At ‘Slow Process,’ Burlington designer turns vintage grain sacks, tablecloths into your new clothes
Inside Slow Process in Burlington’s South End, there are two distinct atmospheres.
In the storefront, racks of trendy men’s clothing are neatly presented. A colorful red carpet adorns the floor. There are twinkle lights.
But step into the back, and that’s where the magic happens. Here it’s more chaotic. Textiles are piled everywhere. A large cutting table dominates the space.
Then, there are the four massive sewing machines.
Sitting at one is clothing designer Sam Zollman, who founded Slow Process — a Burlington-based clothing line that is committed to making environmentally conscious garments that redesign the male uniform — in 2018.
“I really love taking classic menswear silhouettes, but lending some amount of like, softness or beauty to them, whether it's changing the fabrics or certain details," he says.
Zollman says he always knew he was an artist, but didn’t find his medium until he discovered sewing. He learned the craft by watching YouTube videos and taking a few classes.
For his debut collection, he wanted to challenge the traditional notions of masculinity. His designs blend classic symbols of Americana manhood, like a letterman Jacket or a vintage baseball jersey, mixed with vibrant colors and floral patterns.
“I wanted clothes that had elements of my favorite menswear styles — whether that's denim jackets, or cool button-down shirts, or you know, things that are more vintage-inspired, like different kind of smocks or whatever — but I just wanted them to carry less of the symbolism and the things that identify as hyper-masculine," Zollman says.
And he wanted his designs to not add to America’s obsession with fast fashion. According to Boston University’s School of Public Health, Americans throw out more than 34 billion pounds of used textiles — that’s more than 100 pounds of textile waste per person — each year.
In his designs, Zollman strictly uses high-quality textiles that date as far back as the late 1800s. He looks on the internet and at estate sales to find old tablecloths, coverlets, grain sacks, and more antique fabrics that are undervalued and would otherwise be sent to landfills.
"I use a lot of antique buttons," he says, grabbing a handful. "So these are all antique corozo nut buttons from the kernel of a palm that grows in Central and South America mostly. But it was used before Bakelite, before plastic, but it's really durable, and you can polish it, and burn it, laser it, all the things you can do to plastic, but it's actually an organic material, and they're so just beautiful.”
Kelly McDowell, a sustainable fashion professor at the University of Vermont, says over the last 50 years, the fashion industry has evolved to rely on cheap, overseas labor and less durable materials. As a result, we’ve become accustomed to super-cheap clothing.
"Does anyone really believe that a shirt is worth $3 brand new? If you do, you need to stop and realize that you are in a funk, and you need to analyze your consumer psychology."Kelly McDowell, University of Vermont sustainable fashion professor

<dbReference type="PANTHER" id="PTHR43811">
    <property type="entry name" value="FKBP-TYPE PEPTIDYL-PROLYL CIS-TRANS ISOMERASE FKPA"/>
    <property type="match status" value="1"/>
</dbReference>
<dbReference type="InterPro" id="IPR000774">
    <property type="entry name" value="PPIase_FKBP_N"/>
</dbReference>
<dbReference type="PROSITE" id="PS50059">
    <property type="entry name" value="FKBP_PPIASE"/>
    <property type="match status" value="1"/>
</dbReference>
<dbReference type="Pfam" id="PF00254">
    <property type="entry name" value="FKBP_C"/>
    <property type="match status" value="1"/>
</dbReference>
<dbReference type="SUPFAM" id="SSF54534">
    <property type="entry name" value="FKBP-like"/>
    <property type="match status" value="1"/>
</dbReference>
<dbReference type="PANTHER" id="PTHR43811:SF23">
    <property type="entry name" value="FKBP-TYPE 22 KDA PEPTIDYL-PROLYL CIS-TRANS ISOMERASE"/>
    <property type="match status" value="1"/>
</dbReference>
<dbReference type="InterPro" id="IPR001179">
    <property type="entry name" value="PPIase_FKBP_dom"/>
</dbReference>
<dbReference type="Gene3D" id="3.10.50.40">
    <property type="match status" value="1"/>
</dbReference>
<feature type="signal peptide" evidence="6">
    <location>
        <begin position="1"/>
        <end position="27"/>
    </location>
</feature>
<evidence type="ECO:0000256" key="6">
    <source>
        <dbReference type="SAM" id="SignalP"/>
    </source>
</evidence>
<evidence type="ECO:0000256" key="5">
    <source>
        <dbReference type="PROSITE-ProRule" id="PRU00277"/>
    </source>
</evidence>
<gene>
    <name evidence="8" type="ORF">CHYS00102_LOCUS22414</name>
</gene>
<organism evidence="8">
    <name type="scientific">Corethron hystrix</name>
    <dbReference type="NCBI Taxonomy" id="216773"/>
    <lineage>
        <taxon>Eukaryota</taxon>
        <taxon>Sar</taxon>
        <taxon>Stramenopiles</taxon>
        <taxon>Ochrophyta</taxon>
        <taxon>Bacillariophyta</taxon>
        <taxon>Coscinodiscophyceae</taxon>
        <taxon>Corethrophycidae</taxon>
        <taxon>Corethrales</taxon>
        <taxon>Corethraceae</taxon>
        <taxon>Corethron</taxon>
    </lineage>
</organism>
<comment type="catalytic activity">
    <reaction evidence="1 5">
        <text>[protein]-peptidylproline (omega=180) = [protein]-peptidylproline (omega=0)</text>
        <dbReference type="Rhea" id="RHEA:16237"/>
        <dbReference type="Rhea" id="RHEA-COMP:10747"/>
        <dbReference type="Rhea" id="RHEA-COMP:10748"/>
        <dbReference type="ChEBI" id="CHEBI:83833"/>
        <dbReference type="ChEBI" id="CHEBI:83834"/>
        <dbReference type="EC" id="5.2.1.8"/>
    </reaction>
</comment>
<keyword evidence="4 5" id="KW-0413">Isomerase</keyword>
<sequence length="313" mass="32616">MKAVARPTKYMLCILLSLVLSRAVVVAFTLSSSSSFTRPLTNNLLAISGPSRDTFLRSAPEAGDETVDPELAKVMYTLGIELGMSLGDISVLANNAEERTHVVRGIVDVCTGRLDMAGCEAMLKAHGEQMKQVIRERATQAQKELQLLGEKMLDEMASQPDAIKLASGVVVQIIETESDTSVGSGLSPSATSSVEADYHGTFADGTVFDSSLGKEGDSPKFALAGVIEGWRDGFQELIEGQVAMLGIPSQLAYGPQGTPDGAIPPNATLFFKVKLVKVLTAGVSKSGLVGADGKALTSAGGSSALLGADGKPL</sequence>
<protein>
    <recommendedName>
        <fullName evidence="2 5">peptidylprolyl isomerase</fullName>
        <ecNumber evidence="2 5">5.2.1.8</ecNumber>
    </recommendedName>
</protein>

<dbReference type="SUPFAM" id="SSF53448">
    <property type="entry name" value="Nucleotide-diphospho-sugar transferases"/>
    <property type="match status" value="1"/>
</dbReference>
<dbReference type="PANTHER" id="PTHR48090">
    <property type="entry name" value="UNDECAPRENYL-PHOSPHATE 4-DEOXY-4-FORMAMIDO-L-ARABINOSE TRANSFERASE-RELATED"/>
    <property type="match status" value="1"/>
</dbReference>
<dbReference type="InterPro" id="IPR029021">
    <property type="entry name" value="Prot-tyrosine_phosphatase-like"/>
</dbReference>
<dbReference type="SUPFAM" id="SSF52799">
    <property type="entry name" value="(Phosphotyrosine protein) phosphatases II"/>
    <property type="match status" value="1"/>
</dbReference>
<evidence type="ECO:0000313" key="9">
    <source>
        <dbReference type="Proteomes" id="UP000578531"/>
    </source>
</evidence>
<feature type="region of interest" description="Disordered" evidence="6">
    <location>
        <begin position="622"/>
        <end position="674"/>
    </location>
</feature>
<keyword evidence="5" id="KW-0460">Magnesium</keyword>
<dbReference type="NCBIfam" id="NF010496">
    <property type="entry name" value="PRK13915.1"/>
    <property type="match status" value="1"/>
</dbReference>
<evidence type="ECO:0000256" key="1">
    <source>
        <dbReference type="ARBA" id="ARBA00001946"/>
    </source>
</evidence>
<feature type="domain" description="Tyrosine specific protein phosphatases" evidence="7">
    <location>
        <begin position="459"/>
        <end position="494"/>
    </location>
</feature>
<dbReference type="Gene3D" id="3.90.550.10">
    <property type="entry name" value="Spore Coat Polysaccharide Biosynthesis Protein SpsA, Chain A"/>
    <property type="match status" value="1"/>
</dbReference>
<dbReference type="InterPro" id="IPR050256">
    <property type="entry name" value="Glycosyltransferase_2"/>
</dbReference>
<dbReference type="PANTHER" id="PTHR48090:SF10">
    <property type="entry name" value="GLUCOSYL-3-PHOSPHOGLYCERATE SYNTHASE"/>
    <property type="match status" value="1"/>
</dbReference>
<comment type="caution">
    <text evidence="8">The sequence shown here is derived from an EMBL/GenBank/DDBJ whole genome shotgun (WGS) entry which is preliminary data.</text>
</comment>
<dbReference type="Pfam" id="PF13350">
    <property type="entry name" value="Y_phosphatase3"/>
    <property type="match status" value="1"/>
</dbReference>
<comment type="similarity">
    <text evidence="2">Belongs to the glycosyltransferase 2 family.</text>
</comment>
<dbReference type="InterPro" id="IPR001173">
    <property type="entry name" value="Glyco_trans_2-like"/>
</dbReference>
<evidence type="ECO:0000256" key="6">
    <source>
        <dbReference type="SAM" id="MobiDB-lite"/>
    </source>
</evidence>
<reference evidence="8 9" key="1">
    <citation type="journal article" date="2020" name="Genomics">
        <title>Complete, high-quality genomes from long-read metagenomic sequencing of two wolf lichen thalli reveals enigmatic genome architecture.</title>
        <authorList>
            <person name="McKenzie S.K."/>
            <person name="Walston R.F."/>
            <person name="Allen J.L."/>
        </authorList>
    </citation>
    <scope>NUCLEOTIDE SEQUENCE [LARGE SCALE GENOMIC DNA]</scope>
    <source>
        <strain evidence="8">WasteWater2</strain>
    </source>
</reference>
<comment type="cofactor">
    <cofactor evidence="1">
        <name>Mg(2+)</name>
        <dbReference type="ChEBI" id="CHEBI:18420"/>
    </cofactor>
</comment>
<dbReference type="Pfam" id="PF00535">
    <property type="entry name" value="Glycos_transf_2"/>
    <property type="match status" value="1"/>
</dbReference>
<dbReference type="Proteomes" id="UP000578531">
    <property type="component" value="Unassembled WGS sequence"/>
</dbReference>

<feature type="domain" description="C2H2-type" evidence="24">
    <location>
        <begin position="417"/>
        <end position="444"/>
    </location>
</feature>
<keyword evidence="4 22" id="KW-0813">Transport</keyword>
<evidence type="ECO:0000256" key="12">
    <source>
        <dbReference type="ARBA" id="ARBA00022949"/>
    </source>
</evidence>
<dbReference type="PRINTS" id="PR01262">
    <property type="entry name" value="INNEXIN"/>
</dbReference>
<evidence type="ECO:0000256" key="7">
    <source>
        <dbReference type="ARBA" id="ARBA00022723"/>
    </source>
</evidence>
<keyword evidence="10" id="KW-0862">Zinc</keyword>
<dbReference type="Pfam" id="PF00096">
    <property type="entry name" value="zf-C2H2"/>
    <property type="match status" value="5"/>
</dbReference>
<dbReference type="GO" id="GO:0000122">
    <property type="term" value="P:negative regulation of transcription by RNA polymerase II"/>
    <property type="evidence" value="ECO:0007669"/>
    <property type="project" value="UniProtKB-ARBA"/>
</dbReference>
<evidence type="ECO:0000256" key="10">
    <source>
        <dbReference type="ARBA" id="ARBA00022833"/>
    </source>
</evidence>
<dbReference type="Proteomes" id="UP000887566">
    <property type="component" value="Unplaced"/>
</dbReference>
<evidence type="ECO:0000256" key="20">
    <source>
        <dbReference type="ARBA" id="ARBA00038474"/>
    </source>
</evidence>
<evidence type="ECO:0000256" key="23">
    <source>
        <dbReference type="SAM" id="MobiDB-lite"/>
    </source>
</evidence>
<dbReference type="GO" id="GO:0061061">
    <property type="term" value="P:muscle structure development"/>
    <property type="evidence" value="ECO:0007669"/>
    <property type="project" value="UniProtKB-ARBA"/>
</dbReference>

"Does anyone really believe that a shirt is worth $3 brand new?" she says. "If you do, you need to stop and realize that you are in a funk, and you need to analyze your consumer psychology."
McDowell says while it might be fun to buy something cheap and wear it just a few times, low-cost garments mean the wages paid to those who make them is often very low.
In addition to fast fashion’s impact on workers and the planet, the quality of today’s clothing and textiles is also often lower than it once was, she says.
Zollman, for example, uses a lot of textiles from the 1900s like grain sacks and flour bags.
"The bags themselves were meant to be reused over and over and over again, and so the quality is far superior than most anything else you can find," he says.
And better for the planet. Clothing manufacturing uses a immense amount of water and creates 1.2 million metric tons of carbon dioxide annually.
“There's sustainability in the sense that the material you're using has already been in existence, and therefore the environmental impact of that is like a sunk cost," Zollman says. "But if the thing you're going to make is then going to break down in a year, was that really worth it?"
Zollman’s designs cost between $285 for a button-down to more than $1,000 for larger pieces. He’s knows that unreachable for some people, but he has been surprised by how his work has connected with Vermonters.
“There is some education that goes into the work I do," he says. "I need to contextualize why are my clothes more expensive than most other clothes you can find here. It's taken a few years for people to know who I am and understand the work that goes into it and the stories behind these pieces.
He says many Vermonters appreciate that he does this work with his hands.
“So there's this great legacy or tradition of wanting to be self-sufficient and supporting yourself with the materials you have around you," Zollman says. "And so, in many ways, when people come into the space and they see all the sewing machines, they see the clothes, I think it does resonate in that way. That even though it is fashion, and fashion is something that feels a little foreign, there are elements that really connect with the culture and lifestyle here.”
This story was produced in collaboration between Vermont Public and the Community News Service. The Community News Service is a student-powered partnership between the University of Vermont’s Reporting & Documentary Storytelling program and community newspapers across Vermont.